Elearning design is one those jobs that allow working from home. If you have a wifi connection, you’re pretty much good to go. Also, working from home can be an amazing experience that really does allow you to get more done for yourself and your clients or employers.
Studies have shown that you can be even more productive working from home. Harvard Business Review’s study on productivity in telecommuting situations reported a more than 13% increase in productivity when workers switched to homeworking.
That being said, there are still some mistakes, and pitfalls telecommuting eLearning designers can fall into. To help them make the most of their time from home, we’ve compiled the best advice on what you’ll need to get started working from home along with insider advice on getting stuff done and staying sane (based on our own experience).
1) Keep a Space Just for Work
Ok, so it’s tempting and kind of fun to set up your laptop on your bed and plug away at a design into wee hours of the night. However, this is so far from the best way to work that it really shouldn’t even be considered. You’ll often find yourself more prone to relaxing and distraction than work.
Having a specific place for work and only work can increase your productivity up to 20%. Getting more done, quickly means you can have more time to actually have a life outside of work.
To achieve this, you need to create a space just for work that is as free of interruptions and distractions as possible. Ideally, you’ll be able to use a separate room for this. A properly set up desk is also necessary.
Rules for your space:
- Make it comfortable and private
- Free of distractions
- Keep everything you need close by including phone printer and computer.
- Have office hours that others are aware of, the same way they would be if you were in another building.
- Setting hours will also help you get into a routine and block out distractions.
2) Say Yes to the Desk
Next, to your chair, your desk is the piece of furniture that is most important to your workspace. Use this ergonomic desk calculator to help you find the right height for your chair and desk. The configuration isn’t perfect, so you will likely have to try several options, but the calculator will help you get an idea of what you might need.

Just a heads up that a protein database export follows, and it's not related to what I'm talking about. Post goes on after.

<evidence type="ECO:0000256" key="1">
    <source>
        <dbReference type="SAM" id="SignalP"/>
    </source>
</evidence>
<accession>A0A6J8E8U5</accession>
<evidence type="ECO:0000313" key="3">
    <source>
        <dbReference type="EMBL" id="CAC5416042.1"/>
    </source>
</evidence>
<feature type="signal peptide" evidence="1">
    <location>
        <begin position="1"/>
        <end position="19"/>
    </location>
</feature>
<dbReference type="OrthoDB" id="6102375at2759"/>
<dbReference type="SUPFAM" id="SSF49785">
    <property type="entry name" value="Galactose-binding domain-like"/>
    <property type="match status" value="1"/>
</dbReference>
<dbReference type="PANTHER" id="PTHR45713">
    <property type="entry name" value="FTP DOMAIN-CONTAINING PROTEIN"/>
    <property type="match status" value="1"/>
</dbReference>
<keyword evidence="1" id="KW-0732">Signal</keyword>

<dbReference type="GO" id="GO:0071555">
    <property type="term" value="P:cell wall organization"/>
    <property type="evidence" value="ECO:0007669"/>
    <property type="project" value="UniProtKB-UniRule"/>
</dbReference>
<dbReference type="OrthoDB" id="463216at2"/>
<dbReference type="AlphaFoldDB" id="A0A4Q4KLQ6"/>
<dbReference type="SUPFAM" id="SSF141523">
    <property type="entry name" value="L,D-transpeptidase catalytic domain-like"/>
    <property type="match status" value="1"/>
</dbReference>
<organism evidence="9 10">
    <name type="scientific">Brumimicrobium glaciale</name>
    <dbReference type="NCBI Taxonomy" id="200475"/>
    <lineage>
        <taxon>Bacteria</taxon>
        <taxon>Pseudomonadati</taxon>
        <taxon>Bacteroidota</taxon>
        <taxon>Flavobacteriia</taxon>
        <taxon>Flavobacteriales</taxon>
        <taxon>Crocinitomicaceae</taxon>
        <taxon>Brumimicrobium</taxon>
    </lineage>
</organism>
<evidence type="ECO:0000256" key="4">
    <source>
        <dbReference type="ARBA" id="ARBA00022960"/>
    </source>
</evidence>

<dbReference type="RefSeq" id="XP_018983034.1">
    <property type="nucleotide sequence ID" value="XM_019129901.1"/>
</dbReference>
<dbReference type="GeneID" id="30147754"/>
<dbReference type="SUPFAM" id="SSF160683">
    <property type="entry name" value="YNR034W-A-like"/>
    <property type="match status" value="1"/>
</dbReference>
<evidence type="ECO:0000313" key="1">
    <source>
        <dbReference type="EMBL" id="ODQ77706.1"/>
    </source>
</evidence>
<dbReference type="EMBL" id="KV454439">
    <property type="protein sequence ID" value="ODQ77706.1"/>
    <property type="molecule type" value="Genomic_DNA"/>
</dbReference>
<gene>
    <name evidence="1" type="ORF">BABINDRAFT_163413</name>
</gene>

Arranging your Desk: The feng shui of desk arrangement divides your desk into a 9-section grid. Each section represents different areas of your life and work. Use these guides to learn more: Guide to Desk Feng Shui, and Feng Shui Your Desk.
3) Plan it Out
Making a list the night before or early in the morning is a good way to get yourself organized and ensure that you don’t forget things.
To make your list more effective, take advantage of the times you’re most productive. If you feel most creative in the morning, use this time for brainstorming. If you prefer to jump right in to designing when you get up, then schedule appropriately. Set up boundaries for yourself like no-email checking until 10 a.m. to make sure you get your day off to a good, peaceful start.
Write it Out: A simple pencil and paper version of your schedule or a Word document is all you need. Typically, making a schedule day to day is all you need.
4) Stay Connected
When working from home, you must skirt the line between becoming too distracted and too isolated. To help this, it’s a good idea to set up a professional style, social forum to talk with your team. Tools to consider:
- HipChat: This is somewhat like Skype but specifically for business. The private network lets you share files and collaborate. There is a small fee of a $2/per person after the free 30-day trial.=
- Project Management Platforms: This is like a virtual office where you can set up deadlines, assign tasks and generally keep everyone up-to-date and on task.
- Slack: Slack is a popular chat app that has a wide user range that is growing daily. Getting familiar with it is a good idea. Read more about this growing app here: Slack Stats.
- Quip: Quip lets you document your work with your team by allowing for comments and feedback on various documents. It allows you to see what everyone is working on.
- Asana: Asana also lets you assign and create projects and chat with groups to make a fully integrated system. You can also add attachments from other apps like Dropbox and Google Drive. A calendar, to-do list, dashboards and other features round-out this comprehensive tool.